Suicide attacks have proved to be the most efficacious weapon in jihadi armoury since they make up for the imbalance in conventional capabilities, inflict high casualties on the enemy, have considerable publicity value, and intimidate large sections of the target population. Having seen how lethal they have been in Afghanistan, Pakistan and Iraq, they are now the weapon of choice for jihadi organisations. They have no dearth of recruits. Terror expert Louise Richardson writes that suicide bombers are not so much impelled by religious motivation as by a sense of “ecstatic camaraderie” in the face of death.

In fact, comradeship is a strong factor in attracting ordinary people to jihad, particularly those from western countries who are recent converts. The appeals on social media directed at western youth focus on adventure rather than jihad. These videos use gaming language, graphics and effects. They depict western jihadis in the field in everyday situations — jogging, holding pets, or discussing football — and also posing against decapitated heads of victims or showing images of a multinational execution squad waiting to kill Syrian air force prisoners. These videos, a commentator says, capture both “the nobility and urgency of joining the fight, juxtaposed with pulse-pounding images of adventure in battle”, so that the IS then becomes a realisation of the fantasies in the games. Social media, a western intelligence officer has said, are the “command and control networks” of jihad.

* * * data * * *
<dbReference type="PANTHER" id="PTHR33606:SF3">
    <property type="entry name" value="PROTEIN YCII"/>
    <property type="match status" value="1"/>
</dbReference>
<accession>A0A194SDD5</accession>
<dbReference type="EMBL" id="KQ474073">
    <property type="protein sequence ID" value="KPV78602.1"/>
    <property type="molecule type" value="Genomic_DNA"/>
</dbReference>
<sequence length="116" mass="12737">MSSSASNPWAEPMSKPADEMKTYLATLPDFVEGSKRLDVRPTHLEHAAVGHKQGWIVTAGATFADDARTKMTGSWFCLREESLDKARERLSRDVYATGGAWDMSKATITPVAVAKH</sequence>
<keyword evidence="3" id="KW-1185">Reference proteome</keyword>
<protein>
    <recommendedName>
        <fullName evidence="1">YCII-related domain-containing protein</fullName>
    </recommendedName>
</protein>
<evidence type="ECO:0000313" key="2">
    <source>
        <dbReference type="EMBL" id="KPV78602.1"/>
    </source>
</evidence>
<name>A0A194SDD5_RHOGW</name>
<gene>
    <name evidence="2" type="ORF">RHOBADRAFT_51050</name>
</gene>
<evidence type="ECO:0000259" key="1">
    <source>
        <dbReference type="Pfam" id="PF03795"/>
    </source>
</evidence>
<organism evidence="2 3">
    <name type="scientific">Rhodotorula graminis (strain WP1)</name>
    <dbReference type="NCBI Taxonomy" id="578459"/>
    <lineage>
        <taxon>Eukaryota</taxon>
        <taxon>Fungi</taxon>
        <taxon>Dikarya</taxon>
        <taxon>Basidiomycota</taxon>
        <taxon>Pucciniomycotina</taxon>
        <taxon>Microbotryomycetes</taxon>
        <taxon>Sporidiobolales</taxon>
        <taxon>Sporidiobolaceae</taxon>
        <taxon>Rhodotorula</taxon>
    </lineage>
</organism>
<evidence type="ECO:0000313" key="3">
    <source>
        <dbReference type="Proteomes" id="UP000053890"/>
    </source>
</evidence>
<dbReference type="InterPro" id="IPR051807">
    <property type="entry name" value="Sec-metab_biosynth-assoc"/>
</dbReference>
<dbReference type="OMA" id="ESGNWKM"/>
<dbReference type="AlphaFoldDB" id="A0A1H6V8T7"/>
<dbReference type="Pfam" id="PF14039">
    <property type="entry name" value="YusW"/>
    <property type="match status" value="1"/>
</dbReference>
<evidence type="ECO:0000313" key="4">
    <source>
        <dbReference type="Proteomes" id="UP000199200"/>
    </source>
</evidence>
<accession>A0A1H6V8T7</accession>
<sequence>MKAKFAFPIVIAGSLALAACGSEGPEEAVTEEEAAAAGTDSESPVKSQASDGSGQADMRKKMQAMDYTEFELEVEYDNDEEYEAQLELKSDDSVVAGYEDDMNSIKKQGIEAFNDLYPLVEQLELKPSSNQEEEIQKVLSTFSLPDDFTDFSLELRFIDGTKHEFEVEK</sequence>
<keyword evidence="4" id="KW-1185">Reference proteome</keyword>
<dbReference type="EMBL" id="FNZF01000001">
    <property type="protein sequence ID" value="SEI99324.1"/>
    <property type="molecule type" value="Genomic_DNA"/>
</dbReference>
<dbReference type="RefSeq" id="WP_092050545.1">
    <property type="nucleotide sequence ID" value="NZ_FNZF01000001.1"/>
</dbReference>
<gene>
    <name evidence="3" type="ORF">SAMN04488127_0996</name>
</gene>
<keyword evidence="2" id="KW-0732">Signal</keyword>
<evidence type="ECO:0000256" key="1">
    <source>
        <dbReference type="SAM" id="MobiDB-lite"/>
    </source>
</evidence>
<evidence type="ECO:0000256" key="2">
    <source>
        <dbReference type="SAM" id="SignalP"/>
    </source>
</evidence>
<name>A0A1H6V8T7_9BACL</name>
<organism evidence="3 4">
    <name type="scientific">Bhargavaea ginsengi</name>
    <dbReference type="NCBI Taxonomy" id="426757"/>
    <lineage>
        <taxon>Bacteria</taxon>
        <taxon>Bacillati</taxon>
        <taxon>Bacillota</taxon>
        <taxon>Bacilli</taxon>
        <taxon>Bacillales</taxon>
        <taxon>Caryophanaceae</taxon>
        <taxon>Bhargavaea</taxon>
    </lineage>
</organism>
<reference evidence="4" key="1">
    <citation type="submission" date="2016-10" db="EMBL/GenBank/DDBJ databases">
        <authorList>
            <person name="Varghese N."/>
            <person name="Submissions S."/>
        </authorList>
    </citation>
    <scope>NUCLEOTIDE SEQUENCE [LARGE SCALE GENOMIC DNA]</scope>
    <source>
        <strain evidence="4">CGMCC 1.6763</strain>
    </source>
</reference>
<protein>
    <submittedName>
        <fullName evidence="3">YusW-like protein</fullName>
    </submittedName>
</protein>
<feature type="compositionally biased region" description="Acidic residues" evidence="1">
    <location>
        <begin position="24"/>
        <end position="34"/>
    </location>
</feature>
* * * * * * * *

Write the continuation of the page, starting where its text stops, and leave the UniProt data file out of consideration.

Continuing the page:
It is estimated that about 3,000 young people from the West have joined the IS over the last year, including 200 women. Most of them have been lured by powerful messages sent to them through the social media which have highlighted the great military victories of the IS and the persona of Abu Bakr al-Baghdadi as caliph. A terrorism expert has noted that al-Baghdadi represents “an apocalyptic vision of revolution, martyrdom and redemption through violence,” which is particularly attractive for some young people.

In both Afghanistan and Pakistan, a new generation of jihadis is emerging which, as militancy expert Ahmed Rashid has noted, is more radical, better educated, and deeply committed to jihad. It is disillusioned with its leaders for their accommodative approach to governments and occupation forces. These militants see the IS as totally uncompromising in pursuing the jihadi agenda; they are enthused by its military victories, and inspired by the announcement of the caliphate. Indian Muslims, who have rejected jihad for 35 years, are now being specially targeted on social media by both al-Qaeda and the IS to participate in jihad at home and in West Asia. The spectre of global jihad now looms over South Asia.

(Talmiz Ahmad is a former diplomat.)

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Printable version | Feb 18, 2020 10:10:03 PM | https://www.thehindu.com/opinion/op-ed/comment-where-adventure-and-martyrdom-beckon/article6760851.ece